|Sumario:||Purpose: To evaluate the evolution of clinical and functional outcomes of symptomatic discoid lateral meniscus treated arthroscopically over time and to investigate the relationship between associated intra-articular findings and outcomes.
Methods: Of all patients treated arthroscopically between 1995 and 2010, patients treated for symptomatic discoid meniscus were identified in the hospital charts. Baseline data (demographics, previous trauma of ipsilateral knee, and associated intra-articular findings) and medium term outcome data from clinical follow-up examinations (pain, locking, snapping and instability of the operated knee) were extracted from clinical records. Telephone interviews were conducted at long term in 28 patients (31 knees). Interviews comprised clinical outcomes as well as functional outcomes as assessed by the International Knee Documentation Committee Subjective Knee Evaluation Form (IKDC).
Results: All patients underwent arthroscopic partial meniscectomy. The mean follow-up time for data extracted from clinical records was 11 months (SD ± 12). A significant improvement was found for pain in 77% (p<0.001), locking in 13%, (p=0.045) and snapping in 39 % (p<0.005). The mean follow-up time of the telephone interview was 60 months (SD ± 43). Improvement from baseline was generally less after five years than after one year and functional outcomes of the IKDC indicated an abnormal function after surgery (IKDC mean= 84.5, SD ± 20). In some patients, 5 year-outcomes were even worse than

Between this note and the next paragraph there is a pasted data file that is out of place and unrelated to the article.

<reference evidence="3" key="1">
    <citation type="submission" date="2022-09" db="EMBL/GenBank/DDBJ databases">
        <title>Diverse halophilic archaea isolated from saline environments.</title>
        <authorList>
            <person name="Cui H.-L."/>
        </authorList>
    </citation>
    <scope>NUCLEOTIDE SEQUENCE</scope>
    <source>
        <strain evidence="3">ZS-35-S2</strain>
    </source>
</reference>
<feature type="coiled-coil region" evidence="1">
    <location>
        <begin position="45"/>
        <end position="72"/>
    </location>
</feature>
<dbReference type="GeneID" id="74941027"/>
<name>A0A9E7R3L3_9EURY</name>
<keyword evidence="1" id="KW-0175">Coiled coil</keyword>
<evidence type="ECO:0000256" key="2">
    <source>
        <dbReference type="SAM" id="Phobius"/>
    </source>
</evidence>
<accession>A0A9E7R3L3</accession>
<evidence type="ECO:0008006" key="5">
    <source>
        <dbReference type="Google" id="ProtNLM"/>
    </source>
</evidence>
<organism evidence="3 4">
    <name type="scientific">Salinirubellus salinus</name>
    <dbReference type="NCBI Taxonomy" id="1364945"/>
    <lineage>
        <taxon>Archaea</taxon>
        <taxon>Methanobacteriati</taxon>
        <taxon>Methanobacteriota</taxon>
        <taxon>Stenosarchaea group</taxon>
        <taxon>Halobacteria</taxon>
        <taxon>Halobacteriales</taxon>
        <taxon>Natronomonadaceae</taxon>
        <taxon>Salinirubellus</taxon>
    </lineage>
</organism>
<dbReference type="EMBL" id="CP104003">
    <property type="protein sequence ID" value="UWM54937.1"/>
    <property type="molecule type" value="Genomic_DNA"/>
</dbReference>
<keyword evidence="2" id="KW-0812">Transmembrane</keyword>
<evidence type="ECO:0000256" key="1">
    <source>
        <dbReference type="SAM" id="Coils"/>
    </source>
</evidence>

their preoperative condition. Nonetheless, 74% of patients perceived their knee function as improved. Furthermore, better results were seen in patients without any associated intra-articular findings.
Conclusions: Arthroscopical partial meniscectomy is an effective intervention to relieve symptoms in patients with discoid meniscus in the medium-term; however, results trend to deteriorate over time. A trend towards better outcome for patients with no associated intra-articular findings was observed.|